KAI Aerospace Museum

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The KAI Aerospace Museum is an aerospace museum in Sacheon, South Korea located at 35°04′17″N 128°03′48″E / 35.071340°N 128.063297°E / 35.071340; 128.063297 adjacent to Sacheon Airport.

Aircraft on display[edit]


  • Bell UH-1B-BF 64-14003 (Construction Number 1127). This helicopter was purchased by the United States Army in April 1965. In October 1970, it joined the 129th Assault Helicopter Company, part of the 10th Combat Aviation Battalion then serving in Vietnam. 64-14003 flew as a gunship with the 129th AHC until January 1971, logging 150 hours with the unit.[1] At this time, the 129th AHC flew primarily in support of the Capital Republic of Korea Infantry Division (CRID).[2] 64-14003 was Military Aircraft Storage and Disposition Center (MASDC) on July 14, 1976 before being transferred to the South Korean armed forces in 1977. 64-14003 was operated by the ROKAF as a utility and search-and-rescue helicopter until its retirement. The aircraft still wears "공군" markings it wore during its service with the ROKAF.
  • Sikorsky UH-19D 56-4283 (Manufacturer Number 551179). Built as a H-19D-4-SI Chickasaw, this helicopter was later redesignated as a UH-19D Chickasaw. Some sources say the helicopter was delivered to the U.S. Army on February 28, 1958 and was later transferred to the ROKAF. Other sources suggest this helicopter was operated by the U.S. Air Force prior to its ROKAF service.[3]

Fixed-Wing Aircraft[edit]

  • Douglas B-26K Counter Invader 44-34119. This aircraft was originally built as a Douglas A-26B-45-DL Invader. In 1964, the aircraft was rebuilt as an On Mark B-26K Counter Invader and given the new serial number 64-17651 and the "TA651" buzz number.[4] In October 1967, the aircraft was sent to Southeast Asia. In served with the 609th Special Operations Squadron (SOS), 56th Special Operations Wing (SOW) based at Nakhon Phanom Royal Thai Air Base in Thailand. While with the unit, it interdicted the Ho Chi Minh Trail and was given the nickname “Mighty Mouse.” When the 609th SOS ended operations in November 1969, the aircraft was returned the Military Aircraft Storage and Disposition Center (MASDC) at Davis Monthan AFB. This aircraft is one of the only aircraft in the museum's collection which has a scale model dedicated to it.[5]
  • Boeing B-29 Superfortress 45-21739 "Unification" (Manufacturer Number 13633). This airraft entered service with the USAAF on August 3, 1945.[6] In 1947, this B-29-90-BW was sent to the Sacramento Air Material Center as part of Project DOM-515 Saddletree, allowing it to carry nuclear weapons. The aircraft served until April 14, 1954, at which point it was retired at Randolph AFB and sent to the B-29 boneyard at NAS China Lake.[7] In March 1972, the aircraft was shipped from China Lake to Seoul in 18 parts and reassembled for display at the War Memorial of Korea in August 1972. It was later moved to the KAI Museum in 1995. It currently wears the Circle W tail insignia of the 92nd Bombardment Group (Medium), which took part in the Korean War when it was based at Yokota, Japan from July 9 to October 25, 1950. This insignia is a post-1960s addition to the aircraft, as is its current nickname, "Reunification."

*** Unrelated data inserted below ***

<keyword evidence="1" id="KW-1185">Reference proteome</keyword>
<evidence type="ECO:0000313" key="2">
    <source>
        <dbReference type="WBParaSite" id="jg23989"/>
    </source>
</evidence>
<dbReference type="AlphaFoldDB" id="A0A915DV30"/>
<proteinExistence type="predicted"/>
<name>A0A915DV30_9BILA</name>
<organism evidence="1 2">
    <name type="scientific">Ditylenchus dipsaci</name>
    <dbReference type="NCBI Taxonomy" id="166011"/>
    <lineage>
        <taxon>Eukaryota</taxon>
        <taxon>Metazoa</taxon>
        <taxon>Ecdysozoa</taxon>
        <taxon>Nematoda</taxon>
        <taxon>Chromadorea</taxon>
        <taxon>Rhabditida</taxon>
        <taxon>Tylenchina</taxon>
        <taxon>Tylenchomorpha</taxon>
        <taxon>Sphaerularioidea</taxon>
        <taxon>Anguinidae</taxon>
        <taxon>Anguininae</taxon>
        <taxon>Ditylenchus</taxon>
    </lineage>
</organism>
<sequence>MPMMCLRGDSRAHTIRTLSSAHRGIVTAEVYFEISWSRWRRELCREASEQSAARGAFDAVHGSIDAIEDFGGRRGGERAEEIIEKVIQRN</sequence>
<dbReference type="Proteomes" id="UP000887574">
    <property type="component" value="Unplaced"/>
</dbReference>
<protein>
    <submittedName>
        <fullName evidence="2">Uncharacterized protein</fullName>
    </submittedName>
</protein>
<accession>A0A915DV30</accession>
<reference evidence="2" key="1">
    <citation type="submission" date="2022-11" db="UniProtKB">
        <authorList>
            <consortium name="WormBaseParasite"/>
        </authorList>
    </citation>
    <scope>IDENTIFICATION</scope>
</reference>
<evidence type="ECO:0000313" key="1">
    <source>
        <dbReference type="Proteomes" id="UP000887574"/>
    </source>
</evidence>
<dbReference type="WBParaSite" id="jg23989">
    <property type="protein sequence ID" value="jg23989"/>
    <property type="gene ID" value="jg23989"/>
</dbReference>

• Douglas EC-47Q 093-704
  • Douglas C-54G Skymaster 0-50582
  • Fairchild C-123K Provider 54564
  • Douglas C-124C Globemaster II 52-0943
  • Bulwaho 1007/K
  • Cessna O-1G Bird Dog 09-995
  • North American LT-6G Mosquito 117354/TA-354
  • North American T-28A Trojan 17-625 TA-625
  • Lockheed T-33A 61656/TR-656
  • Cessna T-37C Tweet 21361
  • KAI T-50 Golden Eagle 00-000
  • Chance Vought F4U-4 Corsair BuNo 81415 (Construction Number 8140). The 651st of 2,045 F4U-4 Corsairs built, this aircraft was delivered to the U.S. Navy. It served until the 1950s. A planned sale to the Honduran Air Force fell through and the aircraft was sold to a collector and left unrestored until 1973. with the civilian registration number N5219V.[8] In 1974, it was acquired and displayed by the War Memorial of Korea in Seoul where it stayed until being transferred to the KAI Aerospace Museum in 2001. It is currently painted in the colors of and markings of Marine Fighter Squadron 312, "The Checkerboards," hence the "WR" squadron code and checked nose and cowling. VMF-312 flew the F4U-4 during the Korean war, losing 15 aircraft on operations.[9] It is one of the other aircraft in the collection with its own model kit.[10]
  • Grumman TAF-9J Cougar 141152. Built as a Grumman F9F-8 Cougar, it was later redesignated as a F-9J and operated by VT-22 as a trainer from 1963 to 1969 with the number "3F-210" (the aircraft has since been repainted with the number "3F-219." The aircraft was struck off charge in April 1970 and sent to AMARC and later donated to the museum.
  • North American F-86D Sabre 51-8424
  • North American F-86F Sabre 24-865
  • McDonnell Douglas F-4E Phantom II 80-355
  • KAI KF-16A Fighting Falcon 92-000
  • Northrop F-5A 10-552


External links[edit]